The company has stakes in Snapchat, Tesla and Spotify. It’s now on par with Silicon Valley rivals due to a combination of its messaging app WeChat, used by over 1 billion people each month; its video streaming service, covering exclusive NFL games and HBO content such as “Game of Thrones;” and its domination of the world of mobile gaming.
Certainly, the company looks much different now than it did when Chen and others were looking to capitalize on pagers.
China is in the midst of a “golden age” for philanthropy. And Chen is right in the middle of that.
In 2007, he and his fellow co-founders opened the Tencent Foundation with the aim of investing some of their profits into charitable projects. Anywhere else in the developed world and this would have been easy. Not so in China, where the door had yet to open for private companies looking to register as a charitable foundation.
“We became the first non-profit charity foundation of the internet,” said Chen.
The tech company blazed a trail in China for businesses looking to push into philanthropy. The law has only caught up with Tencent in recent years. In 2016, China’s government formally established a legal framework for organizations wanting to open their own charitable projects.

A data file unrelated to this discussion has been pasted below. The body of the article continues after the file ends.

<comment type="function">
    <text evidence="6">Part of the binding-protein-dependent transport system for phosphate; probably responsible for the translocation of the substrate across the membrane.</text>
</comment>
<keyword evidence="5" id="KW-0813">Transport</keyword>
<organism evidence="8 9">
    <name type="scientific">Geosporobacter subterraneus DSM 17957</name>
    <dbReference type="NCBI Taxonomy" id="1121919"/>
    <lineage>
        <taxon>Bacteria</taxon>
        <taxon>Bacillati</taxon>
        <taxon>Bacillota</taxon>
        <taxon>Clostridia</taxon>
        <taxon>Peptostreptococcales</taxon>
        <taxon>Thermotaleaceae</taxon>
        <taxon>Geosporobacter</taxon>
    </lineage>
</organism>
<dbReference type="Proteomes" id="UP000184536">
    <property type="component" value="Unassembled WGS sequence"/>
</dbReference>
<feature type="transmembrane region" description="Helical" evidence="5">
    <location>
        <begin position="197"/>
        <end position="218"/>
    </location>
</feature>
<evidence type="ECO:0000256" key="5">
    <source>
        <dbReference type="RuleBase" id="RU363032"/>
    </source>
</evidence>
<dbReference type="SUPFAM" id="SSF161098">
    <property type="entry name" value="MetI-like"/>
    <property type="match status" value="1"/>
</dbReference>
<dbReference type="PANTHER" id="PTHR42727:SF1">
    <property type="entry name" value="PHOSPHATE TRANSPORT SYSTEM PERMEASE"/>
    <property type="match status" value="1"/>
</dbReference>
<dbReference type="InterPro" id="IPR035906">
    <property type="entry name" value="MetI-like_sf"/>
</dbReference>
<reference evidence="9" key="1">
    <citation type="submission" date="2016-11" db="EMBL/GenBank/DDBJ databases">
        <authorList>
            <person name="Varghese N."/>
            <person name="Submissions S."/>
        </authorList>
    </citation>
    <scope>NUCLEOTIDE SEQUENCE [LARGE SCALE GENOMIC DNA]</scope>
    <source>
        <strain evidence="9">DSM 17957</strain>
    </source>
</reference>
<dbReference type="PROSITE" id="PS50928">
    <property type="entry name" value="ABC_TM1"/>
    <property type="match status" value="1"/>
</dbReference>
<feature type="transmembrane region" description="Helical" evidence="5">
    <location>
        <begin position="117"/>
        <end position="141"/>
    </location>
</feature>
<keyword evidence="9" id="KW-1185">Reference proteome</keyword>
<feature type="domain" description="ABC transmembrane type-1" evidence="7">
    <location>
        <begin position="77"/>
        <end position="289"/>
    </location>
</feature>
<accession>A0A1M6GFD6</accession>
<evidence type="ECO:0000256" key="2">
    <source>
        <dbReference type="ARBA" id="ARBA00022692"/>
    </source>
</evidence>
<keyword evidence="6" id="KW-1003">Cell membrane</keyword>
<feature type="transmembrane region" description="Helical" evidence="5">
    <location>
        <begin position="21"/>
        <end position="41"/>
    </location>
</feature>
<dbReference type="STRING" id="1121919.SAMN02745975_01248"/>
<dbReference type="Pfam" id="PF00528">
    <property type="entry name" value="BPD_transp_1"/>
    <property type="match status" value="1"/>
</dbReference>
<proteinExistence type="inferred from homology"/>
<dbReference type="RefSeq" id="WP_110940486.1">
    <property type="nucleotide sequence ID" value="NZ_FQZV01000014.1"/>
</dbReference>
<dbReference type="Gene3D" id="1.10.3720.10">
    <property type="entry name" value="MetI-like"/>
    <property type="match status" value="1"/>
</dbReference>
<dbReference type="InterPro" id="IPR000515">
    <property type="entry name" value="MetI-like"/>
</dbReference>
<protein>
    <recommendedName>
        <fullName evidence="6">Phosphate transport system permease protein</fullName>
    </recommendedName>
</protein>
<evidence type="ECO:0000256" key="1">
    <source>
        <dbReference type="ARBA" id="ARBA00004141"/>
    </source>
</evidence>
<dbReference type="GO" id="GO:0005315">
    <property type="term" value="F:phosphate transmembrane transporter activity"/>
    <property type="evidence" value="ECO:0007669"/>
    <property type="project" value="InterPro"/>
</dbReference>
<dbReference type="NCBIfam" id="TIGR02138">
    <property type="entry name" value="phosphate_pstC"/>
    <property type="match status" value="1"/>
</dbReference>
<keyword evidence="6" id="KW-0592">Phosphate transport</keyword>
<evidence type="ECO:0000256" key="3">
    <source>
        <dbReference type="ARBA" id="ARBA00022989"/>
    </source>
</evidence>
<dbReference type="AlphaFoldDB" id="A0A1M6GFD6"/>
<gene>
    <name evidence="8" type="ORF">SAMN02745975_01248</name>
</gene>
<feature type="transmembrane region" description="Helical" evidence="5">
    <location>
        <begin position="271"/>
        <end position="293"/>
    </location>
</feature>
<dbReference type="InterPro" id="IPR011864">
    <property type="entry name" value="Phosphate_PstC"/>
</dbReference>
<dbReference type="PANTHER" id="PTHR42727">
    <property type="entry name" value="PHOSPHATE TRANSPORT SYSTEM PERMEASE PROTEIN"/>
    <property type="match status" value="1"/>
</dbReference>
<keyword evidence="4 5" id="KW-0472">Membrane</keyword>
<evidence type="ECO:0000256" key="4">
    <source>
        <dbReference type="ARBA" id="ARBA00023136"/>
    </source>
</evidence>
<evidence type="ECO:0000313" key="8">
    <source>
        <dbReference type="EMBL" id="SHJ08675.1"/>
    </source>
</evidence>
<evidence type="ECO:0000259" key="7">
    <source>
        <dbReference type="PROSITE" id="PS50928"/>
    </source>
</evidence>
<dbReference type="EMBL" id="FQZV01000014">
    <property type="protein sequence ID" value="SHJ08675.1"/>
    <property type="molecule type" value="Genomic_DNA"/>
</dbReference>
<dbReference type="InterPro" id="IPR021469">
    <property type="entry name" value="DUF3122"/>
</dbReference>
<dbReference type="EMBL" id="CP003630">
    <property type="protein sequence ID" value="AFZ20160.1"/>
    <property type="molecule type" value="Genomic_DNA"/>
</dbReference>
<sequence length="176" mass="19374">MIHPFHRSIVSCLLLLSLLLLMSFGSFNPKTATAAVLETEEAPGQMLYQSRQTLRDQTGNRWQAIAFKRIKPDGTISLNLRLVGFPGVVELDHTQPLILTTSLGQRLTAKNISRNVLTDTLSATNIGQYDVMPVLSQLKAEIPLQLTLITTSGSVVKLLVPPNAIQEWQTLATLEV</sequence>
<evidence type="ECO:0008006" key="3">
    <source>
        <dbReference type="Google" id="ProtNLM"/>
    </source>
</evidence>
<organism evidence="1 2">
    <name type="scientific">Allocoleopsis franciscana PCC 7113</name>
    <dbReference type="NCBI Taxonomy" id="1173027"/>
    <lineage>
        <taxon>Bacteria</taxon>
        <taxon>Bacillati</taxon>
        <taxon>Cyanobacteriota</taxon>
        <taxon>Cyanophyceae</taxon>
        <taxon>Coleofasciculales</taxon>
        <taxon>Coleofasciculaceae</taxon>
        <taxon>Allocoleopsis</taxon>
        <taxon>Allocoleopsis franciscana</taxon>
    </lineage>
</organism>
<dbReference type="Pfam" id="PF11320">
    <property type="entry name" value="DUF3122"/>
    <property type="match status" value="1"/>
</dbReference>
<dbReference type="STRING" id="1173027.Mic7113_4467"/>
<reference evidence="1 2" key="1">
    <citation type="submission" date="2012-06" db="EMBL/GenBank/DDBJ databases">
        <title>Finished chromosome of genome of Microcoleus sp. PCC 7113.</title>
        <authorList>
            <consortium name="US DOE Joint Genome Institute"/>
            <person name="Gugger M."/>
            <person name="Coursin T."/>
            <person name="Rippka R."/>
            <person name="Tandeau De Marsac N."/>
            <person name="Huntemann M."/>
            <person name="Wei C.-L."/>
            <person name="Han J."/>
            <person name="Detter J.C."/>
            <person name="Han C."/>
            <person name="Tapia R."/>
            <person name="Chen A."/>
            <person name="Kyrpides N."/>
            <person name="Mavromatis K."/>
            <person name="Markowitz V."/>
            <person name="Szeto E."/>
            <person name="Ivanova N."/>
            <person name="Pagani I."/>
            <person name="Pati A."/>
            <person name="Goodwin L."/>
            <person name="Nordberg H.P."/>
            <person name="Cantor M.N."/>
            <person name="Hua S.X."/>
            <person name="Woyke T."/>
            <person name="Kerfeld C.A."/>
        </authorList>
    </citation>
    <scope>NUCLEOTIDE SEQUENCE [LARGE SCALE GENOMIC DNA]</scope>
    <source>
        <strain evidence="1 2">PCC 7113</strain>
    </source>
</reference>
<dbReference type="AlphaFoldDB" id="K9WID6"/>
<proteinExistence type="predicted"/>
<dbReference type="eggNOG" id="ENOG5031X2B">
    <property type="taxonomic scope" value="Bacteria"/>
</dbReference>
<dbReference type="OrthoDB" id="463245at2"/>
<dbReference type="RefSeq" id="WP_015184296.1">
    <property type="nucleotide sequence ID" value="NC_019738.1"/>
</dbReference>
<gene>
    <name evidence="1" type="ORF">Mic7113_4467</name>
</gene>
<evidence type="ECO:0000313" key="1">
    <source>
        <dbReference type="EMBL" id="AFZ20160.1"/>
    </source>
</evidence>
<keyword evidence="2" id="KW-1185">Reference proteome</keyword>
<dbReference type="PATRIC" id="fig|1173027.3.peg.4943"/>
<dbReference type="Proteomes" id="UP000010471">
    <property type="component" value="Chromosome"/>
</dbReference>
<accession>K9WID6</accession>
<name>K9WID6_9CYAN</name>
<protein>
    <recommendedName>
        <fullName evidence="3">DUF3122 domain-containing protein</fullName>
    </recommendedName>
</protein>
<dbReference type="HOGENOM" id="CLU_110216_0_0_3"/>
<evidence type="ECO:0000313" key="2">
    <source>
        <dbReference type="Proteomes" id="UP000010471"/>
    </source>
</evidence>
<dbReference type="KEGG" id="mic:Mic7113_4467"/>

Tencent has 1 billion accounts subscribed to its messaging app WeChat
Although philanthropy in China remains relatively low compared to the West, the country has seen significant growth since 2005. According to Robin Carey, a specialist in China’s economy at the University of Central Lancashire, U.K., China’s charitable giving is just 0.1 percent of gross domestic product (GDP), compared to around 2 percent of GDP in the U.S.
“By Chinese standards, the nation is certainly experiencing a ‘Golden Age’ of philanthropy, though the driving force behind this hasn’t just been the growing middle class — it is also down to the rise of China’s super rich,” said Carey.
Chen believes that while China is catching up with the “mature” history of charity and foundations in the U.S. and Europe, the country can draw from its own heritage to help it advance philanthropy.
“Chinese traditional culture encourages people to benefit the world. Many ideas from Chinese culture encourage people to give more, have more and also encourage people in that if you do a good thing, you will have a good result. So it’s in every Chinese person’s mind. But how to do it?”
For Tencent, the answer was obvious — use payment services already provided using the WeChat messaging app to allow people to donate without any hassle. In merging technology with philanthropy, Chen and his co-founders had moulded tradition with modernity. Since its launch 11 years ago, Tencent’s charitable platform has raked in 1.5 billion yuan from 140 million individual donations. Three years ago, the tech giant decided it would encourage users to browse 6,500 other charitable projects and organizations using the Tencent platform.